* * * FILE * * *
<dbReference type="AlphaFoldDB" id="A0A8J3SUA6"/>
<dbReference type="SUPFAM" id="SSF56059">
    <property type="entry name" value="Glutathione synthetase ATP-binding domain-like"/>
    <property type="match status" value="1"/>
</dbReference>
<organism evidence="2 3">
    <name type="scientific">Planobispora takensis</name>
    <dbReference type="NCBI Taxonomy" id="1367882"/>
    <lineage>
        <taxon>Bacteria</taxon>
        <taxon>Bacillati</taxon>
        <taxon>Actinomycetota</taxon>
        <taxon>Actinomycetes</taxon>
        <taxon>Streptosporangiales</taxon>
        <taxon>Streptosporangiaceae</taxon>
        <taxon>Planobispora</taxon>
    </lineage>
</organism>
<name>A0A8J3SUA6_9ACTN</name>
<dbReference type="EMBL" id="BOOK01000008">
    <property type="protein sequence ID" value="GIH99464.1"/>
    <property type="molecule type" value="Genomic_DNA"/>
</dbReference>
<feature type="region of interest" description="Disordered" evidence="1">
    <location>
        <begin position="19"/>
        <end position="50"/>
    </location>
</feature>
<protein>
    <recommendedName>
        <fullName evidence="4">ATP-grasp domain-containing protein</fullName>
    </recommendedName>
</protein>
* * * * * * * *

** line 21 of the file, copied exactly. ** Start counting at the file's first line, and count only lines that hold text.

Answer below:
    <property type="protein sequence ID" value="GIH99464.1"/>